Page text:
The Arts Education Partnership, a collaboration between the National Endowment for the Arts (NEA), the U.S. Department of Education, the Council of Chief State School Officers, and the National Assembly of State Arts Agencies (NASAA) emphasizes the “practical” uses of arts education as well, stating that its mission is “…to demonstrate and promote the essential role of the arts in enabling every student to succeed in school, life and work in the diverse and global economies and societies of the 21st century.”
In an introduction to a comprehensive set of proposed standards for arts education ARTSEDGE, a program of the John F. Kennedy Center for the Performing Arts, contends that “Arts education benefits both student and society” by helping students develop new ways of thinking and problem solving, as well as and helping students develop tools for understanding others -- and furthermore, that arts add “ a special richness to the learning environment.”
“Schools Adopt Art as Building Block of Education” describes recent efforts in schools across the United States to integrate art into their curriculum and into the design of the school buildings themselves as a way to promote learning in other subjects. The principal of one of the schools profiled epitomizes the perspective that arts have use beyond enjoyment or creativity saying that “Looking at art is not just an aesthetic; it’s a learning resource.”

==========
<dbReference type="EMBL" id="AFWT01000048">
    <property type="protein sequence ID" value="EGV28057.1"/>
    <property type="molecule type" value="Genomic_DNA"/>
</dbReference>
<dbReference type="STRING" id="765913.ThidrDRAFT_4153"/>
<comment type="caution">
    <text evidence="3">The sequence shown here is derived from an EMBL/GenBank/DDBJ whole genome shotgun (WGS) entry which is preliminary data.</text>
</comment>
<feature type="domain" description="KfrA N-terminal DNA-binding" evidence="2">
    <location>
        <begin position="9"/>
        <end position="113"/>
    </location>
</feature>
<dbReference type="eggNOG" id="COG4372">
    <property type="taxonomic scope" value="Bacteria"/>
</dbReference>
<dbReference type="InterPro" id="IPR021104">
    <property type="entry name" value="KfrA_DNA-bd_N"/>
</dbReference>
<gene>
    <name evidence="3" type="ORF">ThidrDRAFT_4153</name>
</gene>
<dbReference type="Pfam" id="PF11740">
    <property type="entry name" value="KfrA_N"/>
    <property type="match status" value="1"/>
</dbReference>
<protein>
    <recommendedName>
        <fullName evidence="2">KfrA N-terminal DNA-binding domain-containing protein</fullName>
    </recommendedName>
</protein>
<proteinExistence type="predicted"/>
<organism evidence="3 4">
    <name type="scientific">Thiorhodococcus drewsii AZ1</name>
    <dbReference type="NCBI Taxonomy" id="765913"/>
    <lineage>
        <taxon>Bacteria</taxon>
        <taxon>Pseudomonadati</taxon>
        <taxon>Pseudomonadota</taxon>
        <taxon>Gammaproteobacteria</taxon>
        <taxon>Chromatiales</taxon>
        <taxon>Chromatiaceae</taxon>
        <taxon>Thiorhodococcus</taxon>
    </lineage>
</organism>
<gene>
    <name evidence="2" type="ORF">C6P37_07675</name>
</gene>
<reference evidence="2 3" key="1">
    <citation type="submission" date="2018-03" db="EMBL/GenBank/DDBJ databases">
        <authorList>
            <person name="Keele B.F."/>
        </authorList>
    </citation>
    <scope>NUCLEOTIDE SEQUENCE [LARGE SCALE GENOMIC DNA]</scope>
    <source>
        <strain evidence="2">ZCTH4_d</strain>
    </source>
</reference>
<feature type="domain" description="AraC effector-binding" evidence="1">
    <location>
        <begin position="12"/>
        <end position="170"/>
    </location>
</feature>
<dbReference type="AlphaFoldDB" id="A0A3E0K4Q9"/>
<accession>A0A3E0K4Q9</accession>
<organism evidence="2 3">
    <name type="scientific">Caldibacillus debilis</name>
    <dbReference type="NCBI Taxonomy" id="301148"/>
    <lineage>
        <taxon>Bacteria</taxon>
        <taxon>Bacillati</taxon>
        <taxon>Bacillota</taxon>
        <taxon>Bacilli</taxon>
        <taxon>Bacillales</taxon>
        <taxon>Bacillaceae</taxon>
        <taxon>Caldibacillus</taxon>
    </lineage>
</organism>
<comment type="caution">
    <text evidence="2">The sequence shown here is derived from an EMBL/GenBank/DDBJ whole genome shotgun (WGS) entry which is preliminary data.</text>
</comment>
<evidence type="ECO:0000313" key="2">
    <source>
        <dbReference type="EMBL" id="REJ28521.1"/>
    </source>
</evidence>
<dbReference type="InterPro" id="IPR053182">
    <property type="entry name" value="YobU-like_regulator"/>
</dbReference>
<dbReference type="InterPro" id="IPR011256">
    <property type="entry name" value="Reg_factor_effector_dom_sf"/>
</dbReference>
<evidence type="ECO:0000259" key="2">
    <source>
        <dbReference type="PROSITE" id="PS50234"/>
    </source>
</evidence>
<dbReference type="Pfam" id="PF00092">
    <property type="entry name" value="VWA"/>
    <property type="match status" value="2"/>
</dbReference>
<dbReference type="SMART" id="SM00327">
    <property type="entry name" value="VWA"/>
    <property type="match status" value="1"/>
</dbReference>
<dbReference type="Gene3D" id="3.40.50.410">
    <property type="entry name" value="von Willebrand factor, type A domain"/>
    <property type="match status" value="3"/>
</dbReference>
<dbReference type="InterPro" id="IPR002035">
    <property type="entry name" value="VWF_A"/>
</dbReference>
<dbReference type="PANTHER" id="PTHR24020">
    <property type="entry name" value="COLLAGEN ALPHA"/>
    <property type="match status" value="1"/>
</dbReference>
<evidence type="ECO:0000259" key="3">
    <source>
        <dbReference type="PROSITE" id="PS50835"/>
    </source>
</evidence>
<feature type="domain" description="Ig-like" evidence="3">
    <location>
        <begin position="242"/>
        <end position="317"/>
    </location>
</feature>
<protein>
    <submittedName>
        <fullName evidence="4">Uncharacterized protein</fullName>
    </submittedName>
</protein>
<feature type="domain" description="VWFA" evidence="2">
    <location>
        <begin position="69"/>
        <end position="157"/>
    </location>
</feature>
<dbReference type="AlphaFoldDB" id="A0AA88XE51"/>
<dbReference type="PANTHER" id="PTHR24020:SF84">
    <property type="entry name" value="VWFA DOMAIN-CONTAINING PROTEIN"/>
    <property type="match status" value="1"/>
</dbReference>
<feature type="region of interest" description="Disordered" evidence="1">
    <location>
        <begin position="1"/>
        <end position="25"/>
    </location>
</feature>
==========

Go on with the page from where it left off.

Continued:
A Tool for Civic or Communal GoalsIn “How John Dewey’s Theories Underpin Art and Art Education” Patricia Goldblatt writes that philosopher John Dewey, author of the influential book Art as Experience “…is a pragmatist whose attraction to art postulates it as a means to an end because he envisions the end as just and fair: democracy.”
“The Seoul Agenda: Goals for the Development of Arts Education,” [PDF] (2010) an outcome of UNESCO’s Second World Conference on Arts Education held in Seoul, the Republic of Korea, in May 2010 “calls upon UNESCO Member States, civil society, professional organizations and communities to … to realize the full potential of high quality arts education to positively renew educational systems, to achieve crucial social and cultural objectives, and ultimately to benefit children, youth and life-long learners of all ages.” The preamble of the Seoul Agenda declares that “…arts education has an important role to play in the constructive transformation of educational systems that are struggling to meet the needs of learners in a rapidly changing world characterized by remarkable advances in technology on the one hand and intractable social and cultural injustices on the other,” and that “… arts education can make a direct contribution to resolving the social and cultural challenges facing the world today.”